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There is quite a lot of misinformation both in your comments as well as those who gave you advise.  First off, much of what you listed is not necessarily typical nor atypical development.  Because your child has speech, doesn't mean she isn't autistic, although I doubt she is.  My son, who is autistic and just turned three, can do everything your child can and on top of that he can read books.  Probably one of the biggest myths is that autistic children are not affectionate!  ********.  Every autistic child I have met (dozens) is affectionate with their parents and close family members.  Another myth, pediatricians know autism when they see it.  Peds simply are the least qualified to spot this disorder and are likely to delay early intervention.  Eye contact- my son has great eye contact, another myth.

Now, this is why I don't believe your daughter has autism (more likely she has a learning disability), girls on the autism spectrum tend to be the most severe.  No one knows why, it's just a fact.  Your school system is not qualified to diagnose this disorder not are most psychologists.  It requires a specialist with a lot, and I mean a lot, of experience working with spectrum kids.  Enjoy your daughter and take this opportunity to educate yourself about the disorder so you can perhaps drop some of your stereotypes.
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One additional comment, my son loves other children and loves to go to preschool.  Again, this is another myth which must be busted.  I suggest that you search for some blogs written by parrents with autistic children.  One high functioning child which I would direct you to is:  http://momnos.blogspot.com/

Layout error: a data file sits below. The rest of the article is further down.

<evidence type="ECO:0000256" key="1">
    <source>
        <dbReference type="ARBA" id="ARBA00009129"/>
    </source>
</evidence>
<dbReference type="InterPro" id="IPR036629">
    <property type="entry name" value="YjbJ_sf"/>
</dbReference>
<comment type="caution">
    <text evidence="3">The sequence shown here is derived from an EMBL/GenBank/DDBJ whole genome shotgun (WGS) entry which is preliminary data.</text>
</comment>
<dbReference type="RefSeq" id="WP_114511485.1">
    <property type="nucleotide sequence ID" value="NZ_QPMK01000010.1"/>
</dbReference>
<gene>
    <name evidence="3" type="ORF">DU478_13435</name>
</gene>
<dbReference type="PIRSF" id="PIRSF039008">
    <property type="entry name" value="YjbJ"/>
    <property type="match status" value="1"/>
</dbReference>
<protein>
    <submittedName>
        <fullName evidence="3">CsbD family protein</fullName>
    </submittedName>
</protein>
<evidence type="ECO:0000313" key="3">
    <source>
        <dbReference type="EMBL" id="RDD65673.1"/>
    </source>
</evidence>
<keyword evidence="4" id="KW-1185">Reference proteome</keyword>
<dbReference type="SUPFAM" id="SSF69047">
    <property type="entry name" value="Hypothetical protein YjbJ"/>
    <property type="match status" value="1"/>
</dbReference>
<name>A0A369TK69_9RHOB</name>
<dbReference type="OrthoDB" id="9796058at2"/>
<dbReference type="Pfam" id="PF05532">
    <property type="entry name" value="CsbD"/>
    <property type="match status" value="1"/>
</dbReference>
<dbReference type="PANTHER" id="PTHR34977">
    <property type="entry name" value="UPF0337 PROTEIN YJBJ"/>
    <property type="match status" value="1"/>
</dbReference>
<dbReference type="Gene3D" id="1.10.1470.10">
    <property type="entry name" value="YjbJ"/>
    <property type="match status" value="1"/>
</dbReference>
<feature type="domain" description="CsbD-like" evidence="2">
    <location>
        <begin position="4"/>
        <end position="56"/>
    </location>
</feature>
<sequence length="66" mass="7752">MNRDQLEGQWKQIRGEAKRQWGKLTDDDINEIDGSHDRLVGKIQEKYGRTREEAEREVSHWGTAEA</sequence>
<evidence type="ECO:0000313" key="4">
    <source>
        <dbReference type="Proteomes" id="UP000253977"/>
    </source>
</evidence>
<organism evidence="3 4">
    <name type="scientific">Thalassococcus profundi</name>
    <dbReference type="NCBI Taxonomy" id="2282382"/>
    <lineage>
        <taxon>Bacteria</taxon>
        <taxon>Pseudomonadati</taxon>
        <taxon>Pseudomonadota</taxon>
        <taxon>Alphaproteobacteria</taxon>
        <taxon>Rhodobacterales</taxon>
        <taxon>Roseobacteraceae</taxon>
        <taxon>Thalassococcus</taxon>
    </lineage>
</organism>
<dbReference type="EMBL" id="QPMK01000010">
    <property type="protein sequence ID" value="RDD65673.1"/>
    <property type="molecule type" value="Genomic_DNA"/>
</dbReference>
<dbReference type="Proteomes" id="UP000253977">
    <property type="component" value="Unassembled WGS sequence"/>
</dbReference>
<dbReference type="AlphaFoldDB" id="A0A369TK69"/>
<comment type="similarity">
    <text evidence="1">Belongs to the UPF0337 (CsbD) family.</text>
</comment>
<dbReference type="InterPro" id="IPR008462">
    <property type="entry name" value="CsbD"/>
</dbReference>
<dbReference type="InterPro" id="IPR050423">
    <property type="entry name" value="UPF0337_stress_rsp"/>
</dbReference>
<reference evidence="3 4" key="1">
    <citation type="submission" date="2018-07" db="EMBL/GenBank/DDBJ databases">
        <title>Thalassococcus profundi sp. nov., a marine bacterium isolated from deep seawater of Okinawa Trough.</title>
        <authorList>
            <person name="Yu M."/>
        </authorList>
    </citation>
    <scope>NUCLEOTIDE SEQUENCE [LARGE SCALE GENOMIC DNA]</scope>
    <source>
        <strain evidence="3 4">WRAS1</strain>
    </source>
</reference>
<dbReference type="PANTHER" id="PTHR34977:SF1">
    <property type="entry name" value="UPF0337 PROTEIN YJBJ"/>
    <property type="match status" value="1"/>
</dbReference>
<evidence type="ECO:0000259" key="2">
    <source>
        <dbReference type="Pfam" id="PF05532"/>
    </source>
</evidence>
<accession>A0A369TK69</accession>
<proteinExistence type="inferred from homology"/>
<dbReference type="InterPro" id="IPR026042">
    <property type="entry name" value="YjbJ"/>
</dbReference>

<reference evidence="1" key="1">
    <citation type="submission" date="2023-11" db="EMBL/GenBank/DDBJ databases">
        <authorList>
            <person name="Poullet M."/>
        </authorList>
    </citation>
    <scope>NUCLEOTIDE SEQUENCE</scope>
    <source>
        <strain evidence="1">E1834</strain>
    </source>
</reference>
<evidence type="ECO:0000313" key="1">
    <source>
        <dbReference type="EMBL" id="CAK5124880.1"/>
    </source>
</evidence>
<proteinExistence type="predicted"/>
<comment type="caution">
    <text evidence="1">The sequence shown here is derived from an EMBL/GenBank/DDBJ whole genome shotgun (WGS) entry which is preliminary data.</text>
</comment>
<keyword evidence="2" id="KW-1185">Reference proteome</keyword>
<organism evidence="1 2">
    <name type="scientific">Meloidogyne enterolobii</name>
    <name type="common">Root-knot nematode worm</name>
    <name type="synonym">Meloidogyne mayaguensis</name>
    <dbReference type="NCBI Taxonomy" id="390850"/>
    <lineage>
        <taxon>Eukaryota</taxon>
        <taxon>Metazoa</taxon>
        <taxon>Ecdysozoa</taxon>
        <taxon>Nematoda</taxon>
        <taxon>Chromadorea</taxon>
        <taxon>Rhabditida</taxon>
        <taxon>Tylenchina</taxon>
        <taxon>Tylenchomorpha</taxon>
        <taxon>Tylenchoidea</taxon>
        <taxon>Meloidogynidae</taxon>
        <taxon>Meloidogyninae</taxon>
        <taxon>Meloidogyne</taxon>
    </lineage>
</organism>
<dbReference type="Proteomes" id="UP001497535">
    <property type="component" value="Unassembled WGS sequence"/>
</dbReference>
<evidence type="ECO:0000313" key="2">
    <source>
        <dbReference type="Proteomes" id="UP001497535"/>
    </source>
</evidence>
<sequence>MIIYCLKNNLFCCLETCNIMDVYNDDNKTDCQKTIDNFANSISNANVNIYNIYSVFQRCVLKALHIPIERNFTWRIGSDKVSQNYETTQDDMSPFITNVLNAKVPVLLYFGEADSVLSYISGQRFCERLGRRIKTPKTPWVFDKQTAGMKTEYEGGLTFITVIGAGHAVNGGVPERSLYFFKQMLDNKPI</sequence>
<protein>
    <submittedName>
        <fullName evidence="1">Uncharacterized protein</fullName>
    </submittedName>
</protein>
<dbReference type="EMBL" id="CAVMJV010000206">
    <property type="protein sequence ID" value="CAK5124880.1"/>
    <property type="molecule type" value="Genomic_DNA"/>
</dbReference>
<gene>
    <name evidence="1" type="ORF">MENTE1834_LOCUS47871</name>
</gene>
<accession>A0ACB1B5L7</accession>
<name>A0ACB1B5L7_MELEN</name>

Again, don't be scared.  If your child is autistic, it's not the end of the world.  Most of history's most brilliant people were on the spectrum.
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My son turned 3 yrs old last month on the 11 of March .  I have concerns also about his speech .  His Dr. said the same thing about giving him a few more months.  Then we would go from there.  But since December he has started talking alot more.  I can get him to count to 5 he don't know his colors or shapes yet I have not tried those.   I was wondering is there anything that i might be able to do to help him along better .  He is a little boy through and through,  wants to play with his cars and was blues clues  on tv .  He shocked me this morning watching it and when they were asking question he was answering them before the kids on tv could.  We don't have the money to put him in preschool, so i was wondering what else can i do to help him more!   Please help!!!